How to Become a Parole Officer

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Parole is a reprieve granted to inmates for good behavior after they serve a set amount of time in prison. It offers them the freedom to serve the remainder of their jail sentence in the outside world as long as they adhere to certain conditions, primarily checking in with a parole officer.

What Is a Parole Officer?

Parole officers are responsible for supervising individuals who have been in prison and are granted parole. Parole doesn't mean a prisoner is free. Rather, parole allows someone who was incarcerated to return to life in the outside world, but under certain restrictions.

A parole officer is similar to a probation officer, but there is a key distinction: People granted probation were never incarcerated. They are sentenced to a probationary period, during which they live under restrictions determined by the court, including regularly checking in with a probation officer.

How to Become a Parole Officer

The qualifications for becoming a parole officer vary by state. Most states require a bachelor's degree in criminal justice, psychology, corrections or social work before you can become a parole officer. Some state and federal parole agencies may require a master's degree in criminal justice. Training sessions and certifications are also required by most states, either before you're hired or upon being hired.

In Georgia, for example, parole officers must have a four-year degree at a minimum, but a master's in criminal justice is preferred. Georgia parole officers must become certified state peace officers, and once hired, they will have the authority to carry a gun and arrest parolees. To become a parole officer in Georgia, you should have at least one year of law enforcement experience, and preference is given to candidates fluent in Spanish or Chinese. These requirements are in place for a majority of states.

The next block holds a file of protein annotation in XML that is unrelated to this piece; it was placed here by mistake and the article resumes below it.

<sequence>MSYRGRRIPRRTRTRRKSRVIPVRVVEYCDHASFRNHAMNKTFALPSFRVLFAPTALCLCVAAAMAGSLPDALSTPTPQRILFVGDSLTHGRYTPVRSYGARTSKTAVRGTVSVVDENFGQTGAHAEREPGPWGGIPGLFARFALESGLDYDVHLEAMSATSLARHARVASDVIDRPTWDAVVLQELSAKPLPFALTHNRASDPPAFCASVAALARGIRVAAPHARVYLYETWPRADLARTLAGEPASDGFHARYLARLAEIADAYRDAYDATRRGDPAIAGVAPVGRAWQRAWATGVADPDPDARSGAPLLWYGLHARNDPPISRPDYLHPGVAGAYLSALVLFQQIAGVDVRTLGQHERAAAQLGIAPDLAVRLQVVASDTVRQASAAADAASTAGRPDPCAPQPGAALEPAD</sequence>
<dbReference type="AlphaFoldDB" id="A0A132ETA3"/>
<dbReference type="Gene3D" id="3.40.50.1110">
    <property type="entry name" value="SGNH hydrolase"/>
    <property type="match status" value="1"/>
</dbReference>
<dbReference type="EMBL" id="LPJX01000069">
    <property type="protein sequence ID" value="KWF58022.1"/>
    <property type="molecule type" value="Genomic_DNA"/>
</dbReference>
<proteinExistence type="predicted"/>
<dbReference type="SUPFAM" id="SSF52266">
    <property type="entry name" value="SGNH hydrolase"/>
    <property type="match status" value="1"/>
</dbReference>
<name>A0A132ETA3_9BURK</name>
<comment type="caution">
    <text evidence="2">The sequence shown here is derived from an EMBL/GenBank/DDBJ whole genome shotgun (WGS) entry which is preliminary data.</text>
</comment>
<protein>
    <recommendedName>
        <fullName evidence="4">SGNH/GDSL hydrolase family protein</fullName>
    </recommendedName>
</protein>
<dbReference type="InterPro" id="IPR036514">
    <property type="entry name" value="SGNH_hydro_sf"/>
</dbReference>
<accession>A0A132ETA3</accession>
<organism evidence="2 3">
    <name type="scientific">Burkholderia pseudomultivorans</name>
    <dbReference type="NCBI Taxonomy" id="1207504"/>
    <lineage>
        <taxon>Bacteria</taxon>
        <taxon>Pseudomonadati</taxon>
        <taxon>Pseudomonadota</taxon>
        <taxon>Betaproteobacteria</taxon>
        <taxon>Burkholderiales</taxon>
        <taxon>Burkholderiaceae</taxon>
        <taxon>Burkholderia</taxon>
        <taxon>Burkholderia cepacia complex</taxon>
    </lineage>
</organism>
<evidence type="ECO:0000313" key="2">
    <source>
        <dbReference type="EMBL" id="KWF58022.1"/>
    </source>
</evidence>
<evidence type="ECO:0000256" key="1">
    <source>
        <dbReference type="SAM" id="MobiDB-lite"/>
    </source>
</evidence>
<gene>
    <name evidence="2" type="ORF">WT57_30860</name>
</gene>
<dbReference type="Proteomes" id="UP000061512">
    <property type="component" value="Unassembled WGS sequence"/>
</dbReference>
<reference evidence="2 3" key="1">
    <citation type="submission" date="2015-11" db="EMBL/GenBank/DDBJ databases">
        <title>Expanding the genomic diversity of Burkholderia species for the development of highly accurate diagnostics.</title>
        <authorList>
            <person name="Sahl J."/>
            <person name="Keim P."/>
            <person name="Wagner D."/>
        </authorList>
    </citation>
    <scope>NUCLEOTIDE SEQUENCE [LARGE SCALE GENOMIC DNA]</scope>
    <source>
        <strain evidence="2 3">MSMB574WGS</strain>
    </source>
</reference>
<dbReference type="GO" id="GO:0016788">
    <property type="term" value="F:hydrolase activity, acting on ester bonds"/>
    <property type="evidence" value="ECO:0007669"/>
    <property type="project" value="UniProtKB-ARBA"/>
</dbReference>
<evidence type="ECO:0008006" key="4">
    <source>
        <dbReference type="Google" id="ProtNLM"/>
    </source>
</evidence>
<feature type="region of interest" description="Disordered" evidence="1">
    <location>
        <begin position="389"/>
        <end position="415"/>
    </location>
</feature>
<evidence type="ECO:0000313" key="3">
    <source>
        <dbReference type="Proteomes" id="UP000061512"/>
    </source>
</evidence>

In every state, you must be 21 in order to be a parole officer, and you will have to submit to a background check and drug test before being hired.

What Parole Officers Do

Parole officers supervise people who have served time in prison. Often, they visit the parolee's home or place of work. They help connect parolees with necessary government services, including job assistance, education, and drug and alcohol rehabilitation programs. The primary goal of a parole officer is to to help parolees rejoin the community and prevent a return to prison.

Your duties as a parole officer may include:

  • Interviewing felons to assess risk and needs.
  • Preparing reports on your caseload of offenders, and providing recommendations.
  • Maintaining physical and electronic documents related to your caseload of offenders.
  • Conducting periodic screenings for drug or alcohol use.

How Much Do You Make as a Parole Officer?

According to the Bureau of Labor, probation officers and correctional treatment specialists – which includes parole officers – earned an average salary of $50,160 in 2016. However, pay can vary a lot by state. In California, for example, parole officers can earn as much as $110,000 annually.

In addition to earning a decent salary as a parole officer, you can also feel satisfied that you're contributing to society and helping people get a second chance at life.